The need for Israeli-Saudi Normalization is Felt to be Urgent
The Saudi National Museum in Riyadh had the following narrative etched into the wall –
The Prophet Muhammad traveled with his uncle Abu-Talib in a camel caravan to Damascus. The caravan passed a Christian monk’s residence in the Syrian desert who had invited the traders to dinner.
The young Muhammad was showing signs that he would grow up to be a great prophet, and this monk saw them. Abu-Talib was pulled aside by the monk who warned him that the Jews would also notice the signs.
The monk foretold that the Jews would attempt to have the boy killed in Damascus to thwart his prophecy. Indeed, this timely warning prevented the Jews from killing the Prophet as planned.
The Arabic version of the story was written down hundreds of years after the Prophet’s lifetime and is not found in the Koran. The numerous Saudi schoolchildren who came to the museum on field trips did, however, see it.
This anecdote is meant to show that to reverse decades of demonization, normalizing Saudi-Israeli relations will require years of productive interactions between Israelis and Saudis. While ignoring positive portrayals that also exist, Saudi institutions have drawn on the derogatory depictions of Jews found in their religious tradition.
These representations are still prevalent in Arab popular culture, not just in Saudi Arabia but also in countries that have had treaties with Israel for a long time, like Egypt and Jordan.
The possibility of economic synergy between the two nations—whose economies rank first and fourth in the Middle East, respectively—is good news for any future normalization between Saudi Arabia and Israel. This interplay between Israeli technology and entrepreneurship and Saudi finance and planning presents the possibility of finding common ground on a constructive agenda.
The US acting as a mediator
The US government should encourage the Saudi side and, where necessary, provide seed money for joint ventures while letting Israeli and Saudi businesspeople explore the synergy without interfering.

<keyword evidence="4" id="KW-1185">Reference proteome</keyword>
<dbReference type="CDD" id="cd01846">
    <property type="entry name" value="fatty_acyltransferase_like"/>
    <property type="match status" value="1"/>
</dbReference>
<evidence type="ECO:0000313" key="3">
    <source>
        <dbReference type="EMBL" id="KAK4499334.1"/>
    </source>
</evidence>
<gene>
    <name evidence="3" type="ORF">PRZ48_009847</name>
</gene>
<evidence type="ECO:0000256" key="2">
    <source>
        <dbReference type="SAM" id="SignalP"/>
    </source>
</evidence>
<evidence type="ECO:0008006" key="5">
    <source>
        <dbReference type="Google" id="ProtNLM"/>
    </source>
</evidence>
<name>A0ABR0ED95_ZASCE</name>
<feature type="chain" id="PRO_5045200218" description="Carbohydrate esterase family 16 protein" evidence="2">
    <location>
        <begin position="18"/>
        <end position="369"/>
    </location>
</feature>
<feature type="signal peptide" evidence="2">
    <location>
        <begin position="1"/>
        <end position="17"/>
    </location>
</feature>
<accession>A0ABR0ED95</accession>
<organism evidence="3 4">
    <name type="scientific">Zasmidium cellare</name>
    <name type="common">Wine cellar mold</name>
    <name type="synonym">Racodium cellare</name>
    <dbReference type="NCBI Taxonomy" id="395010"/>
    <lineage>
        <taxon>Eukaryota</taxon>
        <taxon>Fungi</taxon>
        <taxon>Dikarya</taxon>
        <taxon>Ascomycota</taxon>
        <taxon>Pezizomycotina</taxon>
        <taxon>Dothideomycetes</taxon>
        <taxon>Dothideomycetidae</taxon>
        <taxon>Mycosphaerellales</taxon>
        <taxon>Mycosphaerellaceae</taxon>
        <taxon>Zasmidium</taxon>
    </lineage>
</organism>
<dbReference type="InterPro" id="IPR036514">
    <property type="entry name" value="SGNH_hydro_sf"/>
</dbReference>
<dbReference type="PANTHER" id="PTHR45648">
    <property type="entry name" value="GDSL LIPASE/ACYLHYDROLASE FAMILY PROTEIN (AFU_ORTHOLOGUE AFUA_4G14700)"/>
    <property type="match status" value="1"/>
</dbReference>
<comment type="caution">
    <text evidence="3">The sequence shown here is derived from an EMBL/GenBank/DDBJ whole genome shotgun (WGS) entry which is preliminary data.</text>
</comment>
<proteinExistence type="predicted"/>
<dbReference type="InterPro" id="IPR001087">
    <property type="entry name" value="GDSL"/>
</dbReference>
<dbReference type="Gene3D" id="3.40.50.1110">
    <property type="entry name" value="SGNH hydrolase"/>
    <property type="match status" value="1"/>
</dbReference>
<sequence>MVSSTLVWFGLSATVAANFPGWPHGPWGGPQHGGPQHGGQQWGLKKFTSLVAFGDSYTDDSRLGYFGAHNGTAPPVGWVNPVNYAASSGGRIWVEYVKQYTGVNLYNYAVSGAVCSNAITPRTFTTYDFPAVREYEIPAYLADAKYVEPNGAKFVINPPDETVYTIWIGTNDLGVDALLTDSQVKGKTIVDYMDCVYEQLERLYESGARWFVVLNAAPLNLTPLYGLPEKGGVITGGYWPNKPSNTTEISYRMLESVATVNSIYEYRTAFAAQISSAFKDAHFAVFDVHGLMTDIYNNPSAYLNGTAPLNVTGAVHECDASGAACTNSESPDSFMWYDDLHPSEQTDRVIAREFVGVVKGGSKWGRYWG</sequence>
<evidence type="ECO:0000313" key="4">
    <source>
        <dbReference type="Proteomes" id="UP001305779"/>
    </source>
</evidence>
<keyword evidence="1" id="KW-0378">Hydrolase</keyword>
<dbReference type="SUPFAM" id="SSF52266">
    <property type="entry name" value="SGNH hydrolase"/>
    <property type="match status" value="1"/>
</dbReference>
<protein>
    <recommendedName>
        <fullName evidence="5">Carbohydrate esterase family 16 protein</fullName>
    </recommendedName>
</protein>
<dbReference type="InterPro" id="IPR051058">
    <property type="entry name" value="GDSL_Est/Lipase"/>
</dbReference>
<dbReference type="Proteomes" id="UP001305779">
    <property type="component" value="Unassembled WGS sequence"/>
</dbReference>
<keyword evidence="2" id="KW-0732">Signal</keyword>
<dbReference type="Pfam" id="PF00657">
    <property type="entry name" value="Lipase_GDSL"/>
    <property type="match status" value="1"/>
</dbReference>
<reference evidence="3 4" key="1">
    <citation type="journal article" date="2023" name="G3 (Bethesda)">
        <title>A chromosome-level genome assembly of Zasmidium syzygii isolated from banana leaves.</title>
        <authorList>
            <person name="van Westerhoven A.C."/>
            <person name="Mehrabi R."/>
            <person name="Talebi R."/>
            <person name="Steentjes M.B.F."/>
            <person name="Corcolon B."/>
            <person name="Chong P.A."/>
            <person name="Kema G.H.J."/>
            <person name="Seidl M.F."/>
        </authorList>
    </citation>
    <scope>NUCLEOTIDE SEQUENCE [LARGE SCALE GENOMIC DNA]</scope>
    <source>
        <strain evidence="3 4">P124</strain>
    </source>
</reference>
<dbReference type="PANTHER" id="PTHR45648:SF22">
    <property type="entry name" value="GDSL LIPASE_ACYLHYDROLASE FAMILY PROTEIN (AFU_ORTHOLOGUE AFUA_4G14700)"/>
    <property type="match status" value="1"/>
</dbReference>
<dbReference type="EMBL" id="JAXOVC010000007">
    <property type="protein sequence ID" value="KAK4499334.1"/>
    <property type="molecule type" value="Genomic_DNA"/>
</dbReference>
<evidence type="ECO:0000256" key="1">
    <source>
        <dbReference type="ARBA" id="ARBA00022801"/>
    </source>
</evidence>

The size of the western United States, Saudi Arabia is a complex, multiethnic nation that differs from the Gulf city-states that ratified the Abraham Accords.
One of its complexities is that several hundred thousand university graduates from Saudi Arabia who were educated in the due to Saudi education policy since the oil boom of the early 1970s may be the most Philo-Semitic segment of the population in the entire Arab world.
This technocratic elite speaks English and controls the major corporations, financial institutions, and government agencies. They also host American delegations that come to town, most recently ones that support Israel. During their time in the US, some of these Saudis had American Jewish friends, classmates, and professors, and many of them seem eager to forge close ties with Israel.
But unlike the Israeli hi-tech sector in Tel Aviv, which controls Israeli politics, the Saudi technocratic elite does not shape the nation’s popular culture or its government.
Even though they are absolute monarchs, the king and crown prince of Saudi Arabia pay close attention to public opinion, especially when it comes to delicate matters like their country’s relationship with Israel. They also know not to push their country’s boundaries too far because doing so has led to the assassination of previous reformers in Saudi Arabia and other countries.
Governmental ties between Israel and Saudi Arabia are gradually improving, particularly on the military front, thanks to US Central Command’s mediation, which is motivated by a shared desire to deter Iran. There is no need for another White House signing ceremony for another agreement, nor is there any urgency.
If there is a sense of urgency, it stems from US politics as the Biden administration looks to progress on its foreign policy in its fourth year in office. However, Americans should be aware by this point that attempts to force the Middle East onto a four-year US presidential cycle frequently fail or worse, as in the case of the Second Intifada, as demonstrated by Bill Clinton’s Camp David summit in 2000 and John Kerry’s peace initiative in 2014.
Let’s also acknowledge the failure of the US government’s decades-long efforts to promote investment and trade between Israel and its Arab treaty partners. Less than $200 million is exchanged between Egypt and Israel each year (including Egypt’s purchase of Israeli natural gas), a trade relationship that has been the focus of intense US government attention since the 1979 peace treaty.
the advantages of normalization
The largest trading relationship in the Middle East will be between Turkey and Israel, whose two-way trade will surpass $8 billion this year even without any special government incentives of any kind.
If trade between Saudi Arabia and Israel is permitted, businesspeople will meet and strike deals. Employment, familiarity with products and people, and business go hand in hand.
As positive memories of Jewish-Muslim interactions emerge from a long shared history, the portrayal of Jews in Saudi society will gradually diversify. We ought to exercise the deliberate patience necessary to allow this process to proceed at a Middle Eastern pace.
Along with an already powerful bureaucracy that is supposed to be overseeing Israel-Arab normalization, the Biden administration wants to add another permanent position at the State Department. Congress should find out how this new special envoy intends to let the private sector take the lead before approving it.